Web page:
Sulfur Isotope Ratios of Terrestrial and Coastal Fauna on the Southeastern Coast: A Step toward Resolving Equifinality in Human Paleodiet Reconstructions
Sulfur isotope ratios in human bone collagen are used in paleodiet reconstructions to distinguish between marine- and terrestrial-based diets, because sulfur isotope ratios in marine organisms are typically higher. However, natural phenomena such as sea spray, rain, and flooding can deposit sea water sulfates on land that are bioavailable to plants and terrestrial animals. Comparing sulfur from archaeological deer and fish-eating raccoons from sites both in close proximity to the coast and further inland, this study examines whether sulfur isotope ratios have the potential to discern between marine and terrestrial foods in past human diets on the southeastern coast.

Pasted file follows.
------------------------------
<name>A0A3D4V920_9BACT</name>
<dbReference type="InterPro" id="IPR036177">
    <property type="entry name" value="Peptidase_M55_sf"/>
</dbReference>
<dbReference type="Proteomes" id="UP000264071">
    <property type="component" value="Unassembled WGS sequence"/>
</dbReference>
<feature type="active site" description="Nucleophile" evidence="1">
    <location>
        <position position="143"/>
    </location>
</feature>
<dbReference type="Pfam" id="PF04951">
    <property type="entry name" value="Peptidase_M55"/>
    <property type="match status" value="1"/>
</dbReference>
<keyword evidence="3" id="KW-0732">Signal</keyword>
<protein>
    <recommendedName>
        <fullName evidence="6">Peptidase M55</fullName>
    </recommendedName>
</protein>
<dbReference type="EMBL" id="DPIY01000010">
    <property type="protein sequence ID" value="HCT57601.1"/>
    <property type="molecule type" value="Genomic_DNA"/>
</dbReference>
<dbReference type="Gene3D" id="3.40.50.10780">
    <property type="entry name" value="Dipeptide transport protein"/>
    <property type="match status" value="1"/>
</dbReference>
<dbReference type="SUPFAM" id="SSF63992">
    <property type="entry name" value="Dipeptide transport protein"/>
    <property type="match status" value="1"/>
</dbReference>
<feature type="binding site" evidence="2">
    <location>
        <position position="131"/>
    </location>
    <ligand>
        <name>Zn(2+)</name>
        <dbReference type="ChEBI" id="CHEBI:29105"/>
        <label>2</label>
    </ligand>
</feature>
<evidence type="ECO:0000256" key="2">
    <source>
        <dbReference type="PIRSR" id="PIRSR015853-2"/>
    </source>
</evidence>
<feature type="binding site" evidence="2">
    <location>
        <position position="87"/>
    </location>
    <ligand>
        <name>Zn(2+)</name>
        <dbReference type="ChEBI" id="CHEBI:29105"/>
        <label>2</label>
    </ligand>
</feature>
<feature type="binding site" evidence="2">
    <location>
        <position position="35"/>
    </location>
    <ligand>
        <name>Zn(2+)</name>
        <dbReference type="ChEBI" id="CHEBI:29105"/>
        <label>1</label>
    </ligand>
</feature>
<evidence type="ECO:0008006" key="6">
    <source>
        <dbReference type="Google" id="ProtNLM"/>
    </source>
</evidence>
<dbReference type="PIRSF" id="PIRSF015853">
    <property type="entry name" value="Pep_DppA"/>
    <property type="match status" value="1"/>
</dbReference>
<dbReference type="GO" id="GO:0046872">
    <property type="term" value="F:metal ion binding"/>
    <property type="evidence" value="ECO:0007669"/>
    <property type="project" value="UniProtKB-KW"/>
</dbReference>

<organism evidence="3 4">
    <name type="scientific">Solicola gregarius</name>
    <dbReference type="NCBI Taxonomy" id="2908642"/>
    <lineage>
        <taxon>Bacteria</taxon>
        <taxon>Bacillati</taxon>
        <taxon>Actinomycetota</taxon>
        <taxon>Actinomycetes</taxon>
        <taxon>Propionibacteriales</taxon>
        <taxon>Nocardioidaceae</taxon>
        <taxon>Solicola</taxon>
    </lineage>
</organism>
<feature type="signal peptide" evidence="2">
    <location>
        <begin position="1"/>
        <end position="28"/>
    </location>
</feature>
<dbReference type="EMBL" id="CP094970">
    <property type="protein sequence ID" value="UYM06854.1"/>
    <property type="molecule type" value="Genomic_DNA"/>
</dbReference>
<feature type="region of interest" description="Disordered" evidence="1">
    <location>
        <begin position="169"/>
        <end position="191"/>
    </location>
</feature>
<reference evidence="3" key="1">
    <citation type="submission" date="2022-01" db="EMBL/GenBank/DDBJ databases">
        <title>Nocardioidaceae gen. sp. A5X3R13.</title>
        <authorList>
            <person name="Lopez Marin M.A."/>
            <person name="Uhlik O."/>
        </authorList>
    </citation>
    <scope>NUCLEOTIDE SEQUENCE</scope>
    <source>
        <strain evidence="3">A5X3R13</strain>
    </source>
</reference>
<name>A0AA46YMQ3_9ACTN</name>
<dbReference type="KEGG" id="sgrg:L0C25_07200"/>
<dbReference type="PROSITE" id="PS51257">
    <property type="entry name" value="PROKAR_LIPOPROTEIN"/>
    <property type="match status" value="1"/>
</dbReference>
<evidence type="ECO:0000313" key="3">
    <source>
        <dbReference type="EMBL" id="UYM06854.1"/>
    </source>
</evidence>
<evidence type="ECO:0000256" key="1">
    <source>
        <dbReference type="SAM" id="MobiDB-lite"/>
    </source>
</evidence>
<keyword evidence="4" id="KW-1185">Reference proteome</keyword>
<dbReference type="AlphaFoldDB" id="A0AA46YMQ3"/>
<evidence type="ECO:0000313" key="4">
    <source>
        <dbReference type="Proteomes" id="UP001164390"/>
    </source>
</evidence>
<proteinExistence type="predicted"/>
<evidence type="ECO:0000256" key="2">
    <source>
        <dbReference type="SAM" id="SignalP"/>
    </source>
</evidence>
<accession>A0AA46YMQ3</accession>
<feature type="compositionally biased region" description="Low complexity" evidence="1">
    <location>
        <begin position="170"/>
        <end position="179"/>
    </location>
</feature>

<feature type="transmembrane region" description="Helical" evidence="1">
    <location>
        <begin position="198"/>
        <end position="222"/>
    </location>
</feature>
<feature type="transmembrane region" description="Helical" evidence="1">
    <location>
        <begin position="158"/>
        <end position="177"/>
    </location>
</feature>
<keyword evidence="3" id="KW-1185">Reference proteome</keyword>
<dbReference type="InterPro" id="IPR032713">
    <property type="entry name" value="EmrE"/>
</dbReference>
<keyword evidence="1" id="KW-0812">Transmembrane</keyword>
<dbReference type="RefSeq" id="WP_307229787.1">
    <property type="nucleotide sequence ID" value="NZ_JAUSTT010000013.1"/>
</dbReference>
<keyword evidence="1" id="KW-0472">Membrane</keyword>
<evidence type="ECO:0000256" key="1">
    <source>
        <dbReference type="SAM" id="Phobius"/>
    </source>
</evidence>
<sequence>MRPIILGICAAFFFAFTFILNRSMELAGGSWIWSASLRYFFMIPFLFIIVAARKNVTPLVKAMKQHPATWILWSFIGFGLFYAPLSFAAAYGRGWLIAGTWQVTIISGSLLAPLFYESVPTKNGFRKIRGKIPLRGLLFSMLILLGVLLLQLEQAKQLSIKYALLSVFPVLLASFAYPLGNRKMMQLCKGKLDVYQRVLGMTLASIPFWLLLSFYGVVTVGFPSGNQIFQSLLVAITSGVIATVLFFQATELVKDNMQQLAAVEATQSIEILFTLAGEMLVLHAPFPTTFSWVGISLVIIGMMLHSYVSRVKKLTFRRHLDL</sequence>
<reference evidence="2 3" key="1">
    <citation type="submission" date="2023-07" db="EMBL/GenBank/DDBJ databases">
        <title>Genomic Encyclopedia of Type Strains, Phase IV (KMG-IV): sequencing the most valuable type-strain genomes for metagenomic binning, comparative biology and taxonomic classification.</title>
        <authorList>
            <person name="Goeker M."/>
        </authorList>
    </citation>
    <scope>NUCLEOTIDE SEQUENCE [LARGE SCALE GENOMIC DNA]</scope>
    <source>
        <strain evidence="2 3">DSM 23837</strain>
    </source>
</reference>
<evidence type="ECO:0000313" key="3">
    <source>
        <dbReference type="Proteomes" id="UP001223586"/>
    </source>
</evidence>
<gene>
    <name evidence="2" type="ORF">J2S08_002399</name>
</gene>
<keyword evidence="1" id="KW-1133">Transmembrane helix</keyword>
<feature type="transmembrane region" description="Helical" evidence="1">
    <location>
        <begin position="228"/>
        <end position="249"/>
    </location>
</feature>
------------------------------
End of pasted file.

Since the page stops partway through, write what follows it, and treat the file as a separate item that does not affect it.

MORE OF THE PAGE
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Sulfur Isotope Ratios of Terrestrial and Coastal Fauna on the Southeastern Coast: A Step toward Resolving Equifinality in Human Paleodiet Reconstructions. Logan Van Hagen, Douglas Dvoracek, Laurie Reitsema, Carol Colaninno-Meeks. Presented at The 82nd Annual Meeting of the Society for American Archaeology, Washington, DC. 2018 ( tDAR id: 443026)
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min long: -93.735; min lat: 24.847 ; max long: -73.389; max lat: 39.572 ;
Abstract Id(s): 22656